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The Actuary The magazine of the Institute & Faculty of Actuaries

Appreciation: Sir Brian Corby

Brian Corby, who died on 23 April 2009 (aged 79) after suffering a stroke while on holiday in India, was blessed with a prodigious talent. He used his abilities, combined with an extraordinary work ethic, to give outstanding service over a long career. After reading mathematics at St John’s College, Cambridge, he joined the Prudential Assurance Company in 1952. He made rapid progress through the actuarial examinations and qualified as a fellow of the Institute in 1955, when he was awarded the Joseph Burn prize for special merit in passing the examinations.

In her book A Sense of Security, marking the 150th anniversary of the Prudential, Laurie Dennett remarked “Corby’s intellectual and managerial qualities had made his rapid rise to the top rank a foregone conclusion”. On returning to London after four years’ service in South Africa, he became a member of a new hand-picked team reviewing the entire departmental functioning of head office. There was inevitably some resistance to change but, aided by his “firm but softly spoken authority that married integrity and common sense”, the experience served him well.

In the 1970s he was promoted to deputy general manager and then to general manager; and became chief actuary at the end of the decade. By that time a non-insurance holding company — Prudential Corporation — had come into being, not least to facilitate moves into wider fields. Brian was appointed group chief executive of the new enterprise in 1981 and, later, an executive director. On retiring in 1990, he became chairman of the Corporation, a post he held until 1995. He was knighted in 1989.

The 1980s proved to be a demanding time. The pace of change, and the competitive environment in financial services, meant that the company’s traditional source of business — its directly employed field force — needed to be rationalised and new distribution channels developed. Brian, anxious to ensure that the former should be achieved without creating huge staffing difficulties, became much involved in this tricky exercise. One attempt to widen distribution — the purchase of estate agencies — was unsuccessful and proved to be a costly venture. It was later abandoned, albeit with unpalatable losses. However, at much the same time, Brian was heavily involved in a more significant, and ultimately highly successful, exercise. This was the decision to enter the US market through the purchase of Jackson National Life in 1986. With an innovative product range and wide distribution channels, Jackson grew rapidly, and is now one of the Corporation’s four main business units.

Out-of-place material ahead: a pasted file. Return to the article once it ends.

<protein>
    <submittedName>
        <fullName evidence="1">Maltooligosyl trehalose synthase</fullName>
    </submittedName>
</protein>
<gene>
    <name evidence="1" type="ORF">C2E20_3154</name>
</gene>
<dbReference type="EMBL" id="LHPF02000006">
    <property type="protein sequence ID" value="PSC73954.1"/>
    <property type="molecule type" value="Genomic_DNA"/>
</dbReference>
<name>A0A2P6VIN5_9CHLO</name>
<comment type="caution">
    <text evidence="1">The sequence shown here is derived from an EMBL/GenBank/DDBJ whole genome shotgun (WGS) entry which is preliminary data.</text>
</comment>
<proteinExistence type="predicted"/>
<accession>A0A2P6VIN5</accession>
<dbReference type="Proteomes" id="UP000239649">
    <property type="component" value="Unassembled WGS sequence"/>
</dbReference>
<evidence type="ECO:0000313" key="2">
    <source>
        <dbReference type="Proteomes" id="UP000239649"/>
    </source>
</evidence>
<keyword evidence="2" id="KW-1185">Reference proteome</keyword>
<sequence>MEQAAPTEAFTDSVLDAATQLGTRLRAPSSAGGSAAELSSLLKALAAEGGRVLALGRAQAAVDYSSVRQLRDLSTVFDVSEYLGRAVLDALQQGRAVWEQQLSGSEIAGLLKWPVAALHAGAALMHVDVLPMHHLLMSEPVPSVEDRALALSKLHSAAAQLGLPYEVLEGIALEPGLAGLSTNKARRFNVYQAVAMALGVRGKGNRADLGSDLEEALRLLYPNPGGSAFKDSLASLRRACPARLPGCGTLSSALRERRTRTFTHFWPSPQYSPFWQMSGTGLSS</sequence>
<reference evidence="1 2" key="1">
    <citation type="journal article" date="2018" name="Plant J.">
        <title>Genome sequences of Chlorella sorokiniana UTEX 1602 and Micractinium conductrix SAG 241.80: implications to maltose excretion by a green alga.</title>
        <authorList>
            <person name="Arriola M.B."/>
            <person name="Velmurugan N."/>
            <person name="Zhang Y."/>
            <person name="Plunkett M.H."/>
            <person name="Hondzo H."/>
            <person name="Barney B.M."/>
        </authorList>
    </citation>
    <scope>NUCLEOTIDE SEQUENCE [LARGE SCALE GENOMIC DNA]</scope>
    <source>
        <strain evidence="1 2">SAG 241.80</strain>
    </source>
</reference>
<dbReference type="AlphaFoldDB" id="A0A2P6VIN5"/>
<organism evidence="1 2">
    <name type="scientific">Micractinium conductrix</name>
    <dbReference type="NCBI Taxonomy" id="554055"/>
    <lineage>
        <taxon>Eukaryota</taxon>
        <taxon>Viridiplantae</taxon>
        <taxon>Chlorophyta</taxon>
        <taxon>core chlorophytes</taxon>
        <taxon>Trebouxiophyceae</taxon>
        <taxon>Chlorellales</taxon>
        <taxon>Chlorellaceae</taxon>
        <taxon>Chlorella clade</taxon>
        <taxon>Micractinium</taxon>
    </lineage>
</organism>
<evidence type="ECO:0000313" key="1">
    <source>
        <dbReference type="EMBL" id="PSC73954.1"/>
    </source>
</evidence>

Following professor Gower’s Review of Investor Protection, a Financial Services Act was passed in 1986. Brian had been a member of an advisory group and, believing that the central tenets of the legislation were already enshrined in the business conduct of most reputable companies, welcomed the thrust towards higher standards. Years later there were uncomfortable consequences.

As part of measures to mitigate future costs of state pensions, the government encouraged rapid growth of personal pensions, not least through tax incentives, and provisions were enacted whereby employees could elect to opt out of occupational schemes. The Prudential went on record to express concern about these provisions. However, the company could not escape unfavourable, and to some extent unwarranted, publicity in the furore which arose in the 1990s when the regulators instigated a comprehensive review of the selling of personal pensions. The industry incurred heavy costs in undertaking the review and in paying compensation where necessary.

Notwithstanding his other responsibilities, Brian devoted much time to the Institute. He served on Council over most years from 1970 to 1988, including service as honorary secretary and as vice-president. He was chairman of the Professional Guidance Committee for several years and served on numerous other committees. He also supported the work of the Groupe Consultatif. His paper Actuaries and Professional Conduct (JIA 107) was an important milestone in the development of professional standards.

Brian recognised the importance for the profession of developing actuarial skills in new areas of work and, not least because others were aware of his abilities, he was offered numerous external posts. In the midst of all the upheavals of the 1980s he became chairman of the newly formed Association of British Insurers and, in the same year (1985), was appointed a director of the Bank of England. It was only after his ‘retirement’ in 1990 that his work extended into wider fields. He became president of the CBI, president of the National Institute of Economic and Social Research, chairman of the South Bank Board, chancellor of the University of Hertfordshire and president of the Geneva Association, as well as being a non-executive director of other organisations.

He maintained an active lifestyle until his untimely death. To the extent that, following Francis Bacon’s dictum, Brian owed a debt to his profession, he repaid that debt many times over. Those who had the privilege of knowing him will remember him with respect and deep gratitude, not simply for the intellectual and other qualities referred to above, but also for his most pleasant and imperturbable manner, his willingness to consider other points of view and, not least, his sense of humour.

Brian is survived by his wife Elizabeth, who gave him much support throughout his demanding career, and by their son and two daughters.

Derek Fellows